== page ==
It was when I was stuck on a rock, slowly tipping from side to side with racuous water spinning by that I realised I may not be cut out for canoeing. In slight panic, myself and canoe buddy Fiona (of Fiona Outdoors – her blog name synonymous with a person ‘at one’ with the natural world) pushed and shoved our way off the rock, attempting to free ourselves from the Lady Spey’s grip that seemed hopeful of pulling us under. After what seemed like an eternity, we skiffed back, righted the canoe and continued swooshing down the river. I was, it would seem, in desperate need of whisky to calm my nerves.
This dramatic (for me, at least) incident occurred during day two of a paddle down the River Spey with Dave Craig from Spirit of the Spey. The two day adventure took us 25 miles to the sea at Speybay, with stops at beautiful hotels and the Balvenie Distillery, where paddling companion and Balvenie UK brand ambassador Andrew Forrester provided a distillery tour. Dave has recently combined the outdoor trip with visits to whisky distilleries – a natural match for an area booming with whisky output from places like Aberlour, Cragganmore, Macallan and Balvenie.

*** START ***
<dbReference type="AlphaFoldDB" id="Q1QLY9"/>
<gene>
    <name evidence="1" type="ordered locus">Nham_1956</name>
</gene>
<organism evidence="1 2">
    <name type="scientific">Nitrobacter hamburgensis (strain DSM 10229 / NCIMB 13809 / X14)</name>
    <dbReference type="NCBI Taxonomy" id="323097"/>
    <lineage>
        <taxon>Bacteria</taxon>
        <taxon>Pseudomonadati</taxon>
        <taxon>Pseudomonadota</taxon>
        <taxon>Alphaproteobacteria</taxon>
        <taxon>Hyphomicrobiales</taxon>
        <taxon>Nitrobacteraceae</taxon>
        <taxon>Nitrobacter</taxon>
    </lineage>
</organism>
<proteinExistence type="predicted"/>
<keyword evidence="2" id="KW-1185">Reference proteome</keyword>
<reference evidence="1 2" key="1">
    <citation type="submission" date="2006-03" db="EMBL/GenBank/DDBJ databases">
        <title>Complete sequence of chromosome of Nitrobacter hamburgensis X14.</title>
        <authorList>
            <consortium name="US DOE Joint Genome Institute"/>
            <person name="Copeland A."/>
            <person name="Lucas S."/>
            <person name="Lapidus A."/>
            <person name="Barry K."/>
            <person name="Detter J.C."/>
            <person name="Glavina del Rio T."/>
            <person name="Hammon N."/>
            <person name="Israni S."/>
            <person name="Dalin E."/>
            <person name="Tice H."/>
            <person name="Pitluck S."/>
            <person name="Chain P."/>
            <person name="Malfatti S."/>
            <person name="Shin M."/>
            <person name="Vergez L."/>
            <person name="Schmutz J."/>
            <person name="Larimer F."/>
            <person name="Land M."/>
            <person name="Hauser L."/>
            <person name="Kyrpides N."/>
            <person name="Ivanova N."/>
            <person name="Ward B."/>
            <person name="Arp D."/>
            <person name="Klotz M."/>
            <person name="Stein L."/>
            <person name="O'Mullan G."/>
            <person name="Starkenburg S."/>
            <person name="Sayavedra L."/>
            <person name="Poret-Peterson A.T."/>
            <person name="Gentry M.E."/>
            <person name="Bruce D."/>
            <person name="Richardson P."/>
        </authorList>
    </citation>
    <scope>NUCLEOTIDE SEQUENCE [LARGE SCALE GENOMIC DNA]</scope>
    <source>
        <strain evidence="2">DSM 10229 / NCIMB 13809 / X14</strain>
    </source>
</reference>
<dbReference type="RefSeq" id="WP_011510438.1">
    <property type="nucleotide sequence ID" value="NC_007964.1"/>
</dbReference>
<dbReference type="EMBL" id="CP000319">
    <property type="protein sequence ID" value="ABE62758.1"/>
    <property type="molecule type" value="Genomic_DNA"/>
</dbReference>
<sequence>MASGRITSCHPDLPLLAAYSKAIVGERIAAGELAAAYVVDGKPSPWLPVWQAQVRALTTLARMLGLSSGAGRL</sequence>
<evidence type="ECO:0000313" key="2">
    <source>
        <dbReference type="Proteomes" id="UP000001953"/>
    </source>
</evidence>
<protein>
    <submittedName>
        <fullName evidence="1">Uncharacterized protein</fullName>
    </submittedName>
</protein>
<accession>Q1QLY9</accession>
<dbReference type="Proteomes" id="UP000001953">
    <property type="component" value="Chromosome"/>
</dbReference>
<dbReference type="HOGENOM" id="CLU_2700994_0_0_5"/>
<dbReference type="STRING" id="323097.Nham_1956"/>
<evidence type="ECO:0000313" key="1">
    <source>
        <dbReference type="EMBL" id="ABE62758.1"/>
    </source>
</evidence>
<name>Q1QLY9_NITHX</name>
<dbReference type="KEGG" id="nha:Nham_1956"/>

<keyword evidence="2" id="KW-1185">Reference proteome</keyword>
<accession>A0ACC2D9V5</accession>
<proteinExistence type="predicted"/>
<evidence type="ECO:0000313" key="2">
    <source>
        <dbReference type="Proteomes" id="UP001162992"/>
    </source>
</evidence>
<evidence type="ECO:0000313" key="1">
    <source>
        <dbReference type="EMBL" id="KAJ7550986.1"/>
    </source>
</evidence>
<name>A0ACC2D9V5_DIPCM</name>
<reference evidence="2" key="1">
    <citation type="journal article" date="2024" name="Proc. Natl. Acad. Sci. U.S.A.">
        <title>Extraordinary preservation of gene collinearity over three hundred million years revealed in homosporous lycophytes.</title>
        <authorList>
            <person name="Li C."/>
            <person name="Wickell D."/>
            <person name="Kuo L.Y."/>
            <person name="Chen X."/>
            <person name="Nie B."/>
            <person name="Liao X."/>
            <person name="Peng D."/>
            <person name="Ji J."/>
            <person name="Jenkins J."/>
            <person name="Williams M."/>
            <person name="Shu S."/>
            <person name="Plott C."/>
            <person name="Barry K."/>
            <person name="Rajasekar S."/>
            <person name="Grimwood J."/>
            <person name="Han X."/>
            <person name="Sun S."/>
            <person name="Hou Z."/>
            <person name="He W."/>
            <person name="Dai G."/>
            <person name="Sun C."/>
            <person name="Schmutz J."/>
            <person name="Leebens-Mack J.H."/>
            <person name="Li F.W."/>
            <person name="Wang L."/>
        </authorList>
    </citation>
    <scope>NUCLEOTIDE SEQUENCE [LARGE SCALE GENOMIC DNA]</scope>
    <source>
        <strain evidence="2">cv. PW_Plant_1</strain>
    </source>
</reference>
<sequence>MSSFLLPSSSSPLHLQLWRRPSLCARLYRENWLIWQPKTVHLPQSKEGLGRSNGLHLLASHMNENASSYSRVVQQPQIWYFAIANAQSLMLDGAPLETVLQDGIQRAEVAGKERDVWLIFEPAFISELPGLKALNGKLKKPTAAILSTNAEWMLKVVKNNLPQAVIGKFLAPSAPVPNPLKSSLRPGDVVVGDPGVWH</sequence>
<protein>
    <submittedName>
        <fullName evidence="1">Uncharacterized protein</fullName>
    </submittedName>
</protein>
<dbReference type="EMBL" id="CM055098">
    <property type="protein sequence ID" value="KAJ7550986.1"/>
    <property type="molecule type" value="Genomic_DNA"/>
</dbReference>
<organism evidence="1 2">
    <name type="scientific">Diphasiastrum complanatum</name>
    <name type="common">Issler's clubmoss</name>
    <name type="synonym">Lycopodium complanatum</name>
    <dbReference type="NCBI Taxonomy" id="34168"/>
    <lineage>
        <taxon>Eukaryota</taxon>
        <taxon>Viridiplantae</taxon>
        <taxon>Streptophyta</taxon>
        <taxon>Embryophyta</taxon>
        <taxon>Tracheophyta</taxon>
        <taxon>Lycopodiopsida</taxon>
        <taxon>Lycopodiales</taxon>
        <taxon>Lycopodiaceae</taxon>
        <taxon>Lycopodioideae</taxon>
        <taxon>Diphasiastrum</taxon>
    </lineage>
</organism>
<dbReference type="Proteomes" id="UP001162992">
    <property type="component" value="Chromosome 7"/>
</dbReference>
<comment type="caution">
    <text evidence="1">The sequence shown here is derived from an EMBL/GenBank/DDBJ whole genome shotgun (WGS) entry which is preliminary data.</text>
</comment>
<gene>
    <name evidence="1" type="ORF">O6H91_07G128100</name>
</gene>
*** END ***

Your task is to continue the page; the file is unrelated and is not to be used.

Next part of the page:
Up until this point, I had been loving the trip. Dave is the most experienced guide for trips on the River Spey, having done more than 140 descents down the river and acting as a Scottish Canoe Association River Spey adviser for more than 30 years. Throughout the trips, he shows an enormous love and passion for the river, founded in solid knowledge (everything from the type of bird flying overhead to where the next rock will crop up). He is utterly enthusiastic and extremely kind, even when you’re not at your best.
I had been looking forward to the trip for months and couldn’t wait to get onto the water. So, it was a surprise when I found myself, well, floundering.
The trip had begun two days before at Dave and partner Jude’s lovely B&B called The Beeches – a comfy, cosy home where tea and homemade cakes are always available in the guest area. That first evening, our group of canoeists (Andrew, Fiona, Dave and Nicola, from the Whisky Boys) came together for a wonderful meal and a full tasting of the Balvenie, during which I finally tried the stunning 30-year old, a rich, American oak 49.2% whisky. Opting to not feel worse for wear the next morning I left the others to continue dramming and got some shut eye.
The next morning, I awoke to a rather beautiful but unpleasant scene – snow, snow and more snow. Miss Whisky was going canoeing in the snow. Now, being from Canada originally, I don’t mind either snow, or canoeing. But even we Canucks don’t attempt this!